In 1782, Malaspina made his first visit to Manila. He returned to the Philippines by way of Lima, Peru, in 1786. In 1789, Malaspina, now 35, became commander of a charting expedition intended to circumnavigate the globe. Captain Malaspina left the port of Cádiz, Spain on July 30, 1789 aboard the vessel Descubierta. Captain Jose Bustamante y Guerra sailed the Atrevida. The vessels were corvettes (lightly armed frigates) built at the request of Malaspina so they would be suited for their specialized scientific and hydrographic work. He had launched an international search for navigators, scientists, and artists, accepting the most talented from Spain, France, England, and Italy to be part of his crew. His previous visits to the Philippines and Spain’s South American territories made him aware of what was required on such a journey.
On the first leg of the expedition, the two vessels reached Montevideo, on the east coast of South America, then travelled south to the Malvinas or Falkland Islands in the south Atlantic, around Cape Horn, and north along the Pacific coast to Acapulco, Mexico. Following Bodega y Quadra’s advice, the expedition sailed north from the Californias and west to avoid dangerous conditions and pick up favourable winds. They arrived in what is now Alaska, meeting with the Tlingit, then sailed south along the Pacific Northwest coast, pulling in at Nootka Sound and charting parts of Vancouver Island before returning to Acapulco.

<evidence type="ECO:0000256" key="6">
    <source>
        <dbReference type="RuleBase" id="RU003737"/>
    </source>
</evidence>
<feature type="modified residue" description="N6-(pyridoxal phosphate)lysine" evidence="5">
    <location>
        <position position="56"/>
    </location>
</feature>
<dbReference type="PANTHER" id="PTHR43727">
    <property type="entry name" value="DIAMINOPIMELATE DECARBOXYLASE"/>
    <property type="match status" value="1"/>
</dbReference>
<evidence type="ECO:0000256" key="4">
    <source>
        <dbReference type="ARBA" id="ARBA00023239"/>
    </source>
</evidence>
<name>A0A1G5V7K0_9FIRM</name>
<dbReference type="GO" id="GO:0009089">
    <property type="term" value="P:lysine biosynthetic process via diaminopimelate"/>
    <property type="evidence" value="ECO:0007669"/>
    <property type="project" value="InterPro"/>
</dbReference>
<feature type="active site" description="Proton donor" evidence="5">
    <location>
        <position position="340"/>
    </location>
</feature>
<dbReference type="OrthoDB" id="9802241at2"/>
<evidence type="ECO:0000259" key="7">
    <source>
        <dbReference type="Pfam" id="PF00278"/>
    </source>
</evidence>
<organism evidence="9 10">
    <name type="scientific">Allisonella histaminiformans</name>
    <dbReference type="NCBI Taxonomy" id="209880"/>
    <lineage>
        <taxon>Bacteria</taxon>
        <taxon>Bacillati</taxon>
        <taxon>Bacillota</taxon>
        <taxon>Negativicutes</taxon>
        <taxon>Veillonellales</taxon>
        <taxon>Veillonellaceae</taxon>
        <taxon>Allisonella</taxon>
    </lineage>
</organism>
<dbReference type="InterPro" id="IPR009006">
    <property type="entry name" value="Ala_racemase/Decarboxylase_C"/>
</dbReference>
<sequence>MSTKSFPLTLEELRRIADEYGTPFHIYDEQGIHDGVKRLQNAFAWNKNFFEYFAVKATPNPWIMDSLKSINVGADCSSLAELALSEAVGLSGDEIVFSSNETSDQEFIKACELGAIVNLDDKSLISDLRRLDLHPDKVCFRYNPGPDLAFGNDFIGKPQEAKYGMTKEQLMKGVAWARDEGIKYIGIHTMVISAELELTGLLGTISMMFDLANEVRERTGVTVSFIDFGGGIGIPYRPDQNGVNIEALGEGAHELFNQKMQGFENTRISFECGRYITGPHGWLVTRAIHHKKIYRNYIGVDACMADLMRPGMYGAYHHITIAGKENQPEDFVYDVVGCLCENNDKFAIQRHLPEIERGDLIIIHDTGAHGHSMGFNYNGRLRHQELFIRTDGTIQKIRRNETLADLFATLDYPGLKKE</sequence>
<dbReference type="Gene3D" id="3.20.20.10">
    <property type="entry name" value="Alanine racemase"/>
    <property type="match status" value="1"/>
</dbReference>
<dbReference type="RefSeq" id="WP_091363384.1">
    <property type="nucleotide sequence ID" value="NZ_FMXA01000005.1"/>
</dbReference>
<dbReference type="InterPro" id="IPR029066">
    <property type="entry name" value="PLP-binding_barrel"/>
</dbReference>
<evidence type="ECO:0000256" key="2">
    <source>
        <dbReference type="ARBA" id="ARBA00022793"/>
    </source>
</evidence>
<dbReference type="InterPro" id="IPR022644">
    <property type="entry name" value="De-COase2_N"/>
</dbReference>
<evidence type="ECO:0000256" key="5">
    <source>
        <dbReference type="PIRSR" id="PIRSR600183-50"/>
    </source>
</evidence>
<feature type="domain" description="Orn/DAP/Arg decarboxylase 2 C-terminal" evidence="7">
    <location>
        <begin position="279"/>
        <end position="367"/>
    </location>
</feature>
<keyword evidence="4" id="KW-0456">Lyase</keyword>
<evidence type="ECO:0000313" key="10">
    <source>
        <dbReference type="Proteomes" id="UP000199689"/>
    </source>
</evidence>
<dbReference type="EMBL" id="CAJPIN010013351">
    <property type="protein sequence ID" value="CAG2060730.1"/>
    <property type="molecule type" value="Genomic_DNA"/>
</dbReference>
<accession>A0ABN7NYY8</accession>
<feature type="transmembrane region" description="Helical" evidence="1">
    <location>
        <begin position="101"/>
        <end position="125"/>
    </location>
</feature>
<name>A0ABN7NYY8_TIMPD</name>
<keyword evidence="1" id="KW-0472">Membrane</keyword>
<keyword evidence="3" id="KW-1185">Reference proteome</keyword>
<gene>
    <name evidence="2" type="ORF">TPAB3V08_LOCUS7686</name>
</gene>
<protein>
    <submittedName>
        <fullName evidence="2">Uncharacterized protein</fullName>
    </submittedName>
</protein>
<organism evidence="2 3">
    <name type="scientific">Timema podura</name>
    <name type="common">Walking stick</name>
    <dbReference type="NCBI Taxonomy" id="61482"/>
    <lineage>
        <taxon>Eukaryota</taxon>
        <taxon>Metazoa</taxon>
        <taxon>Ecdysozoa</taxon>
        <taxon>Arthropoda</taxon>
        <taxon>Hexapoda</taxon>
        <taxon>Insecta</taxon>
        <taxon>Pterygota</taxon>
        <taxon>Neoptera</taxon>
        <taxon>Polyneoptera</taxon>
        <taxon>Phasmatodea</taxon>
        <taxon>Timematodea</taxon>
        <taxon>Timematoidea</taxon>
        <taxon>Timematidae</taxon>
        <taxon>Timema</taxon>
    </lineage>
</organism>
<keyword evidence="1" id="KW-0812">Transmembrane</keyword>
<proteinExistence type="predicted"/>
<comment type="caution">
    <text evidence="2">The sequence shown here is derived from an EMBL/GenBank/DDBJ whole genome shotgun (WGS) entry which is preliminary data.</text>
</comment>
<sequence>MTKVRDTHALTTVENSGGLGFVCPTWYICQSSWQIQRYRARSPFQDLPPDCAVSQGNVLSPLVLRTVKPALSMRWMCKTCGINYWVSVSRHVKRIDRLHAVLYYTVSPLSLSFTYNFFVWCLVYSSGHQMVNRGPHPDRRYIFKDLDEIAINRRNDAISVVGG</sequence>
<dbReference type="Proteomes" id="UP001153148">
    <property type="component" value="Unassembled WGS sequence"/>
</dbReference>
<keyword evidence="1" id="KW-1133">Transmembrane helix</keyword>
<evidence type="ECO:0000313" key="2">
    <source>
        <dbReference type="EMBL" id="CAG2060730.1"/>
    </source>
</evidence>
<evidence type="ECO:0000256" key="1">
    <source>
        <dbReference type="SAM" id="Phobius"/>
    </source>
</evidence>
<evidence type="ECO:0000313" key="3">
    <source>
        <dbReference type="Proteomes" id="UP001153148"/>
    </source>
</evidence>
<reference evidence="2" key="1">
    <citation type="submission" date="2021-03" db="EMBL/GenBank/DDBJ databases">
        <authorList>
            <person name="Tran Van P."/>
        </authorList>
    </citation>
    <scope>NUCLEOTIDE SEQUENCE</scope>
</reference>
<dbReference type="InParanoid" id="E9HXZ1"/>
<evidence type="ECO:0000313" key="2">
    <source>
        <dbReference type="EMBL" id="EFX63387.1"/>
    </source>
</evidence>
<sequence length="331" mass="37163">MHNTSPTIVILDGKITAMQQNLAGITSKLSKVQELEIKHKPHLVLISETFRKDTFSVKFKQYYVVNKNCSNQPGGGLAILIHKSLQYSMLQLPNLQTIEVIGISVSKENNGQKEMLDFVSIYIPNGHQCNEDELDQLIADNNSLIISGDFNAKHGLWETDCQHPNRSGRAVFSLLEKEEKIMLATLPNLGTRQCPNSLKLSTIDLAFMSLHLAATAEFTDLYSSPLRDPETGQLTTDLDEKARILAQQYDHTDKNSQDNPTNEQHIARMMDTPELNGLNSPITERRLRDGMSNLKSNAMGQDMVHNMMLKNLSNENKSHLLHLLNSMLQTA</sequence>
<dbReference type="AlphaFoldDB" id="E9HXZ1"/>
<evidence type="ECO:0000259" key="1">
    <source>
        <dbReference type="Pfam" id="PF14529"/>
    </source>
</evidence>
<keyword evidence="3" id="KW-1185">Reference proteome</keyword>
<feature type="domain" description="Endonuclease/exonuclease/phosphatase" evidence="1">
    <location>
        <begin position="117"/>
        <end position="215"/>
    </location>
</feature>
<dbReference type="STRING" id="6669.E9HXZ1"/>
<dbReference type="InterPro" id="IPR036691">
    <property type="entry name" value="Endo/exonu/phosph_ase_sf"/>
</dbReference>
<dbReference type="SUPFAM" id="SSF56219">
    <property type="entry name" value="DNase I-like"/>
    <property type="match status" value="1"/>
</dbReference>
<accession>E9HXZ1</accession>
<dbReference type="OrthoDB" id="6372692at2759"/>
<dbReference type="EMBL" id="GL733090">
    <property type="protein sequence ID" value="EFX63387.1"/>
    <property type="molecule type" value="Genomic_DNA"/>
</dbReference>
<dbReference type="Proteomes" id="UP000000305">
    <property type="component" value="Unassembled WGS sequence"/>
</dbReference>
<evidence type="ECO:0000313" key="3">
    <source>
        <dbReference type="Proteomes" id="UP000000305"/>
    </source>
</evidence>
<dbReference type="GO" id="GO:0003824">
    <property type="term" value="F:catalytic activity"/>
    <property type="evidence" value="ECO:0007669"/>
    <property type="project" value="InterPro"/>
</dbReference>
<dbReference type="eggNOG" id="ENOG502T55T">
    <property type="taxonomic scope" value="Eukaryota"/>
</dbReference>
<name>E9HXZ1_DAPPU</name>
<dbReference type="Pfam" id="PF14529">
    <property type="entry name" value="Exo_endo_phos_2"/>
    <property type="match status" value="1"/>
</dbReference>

On December 20, 1791, Malaspina’s ships left Acapulco to sail the south Pacific, including visits to Guam, the Philippines, New South Wales, Australia, and the Vava’u group of the islands of Tonga. The two ships of the expedition rendezvoused at Talcahuano, Chile and set sail around Cape Horn. The escalating war with France created some nervousness for the expedition, which carried few weapons. The Descubierta and the Atrevida arrived separately at Montevideo, where Malaspina organized the corvettes into a small fleet, along with some merchant vessels. Without sufficient arms, their only hope was to make potential enemies believe they had enough guns to defend themselves. By sailing across the Atlantic in formation, the ships gave the appearance of a naval convoy, and they arrived safely in the Spanish port of Cádiz on September 21, 1794.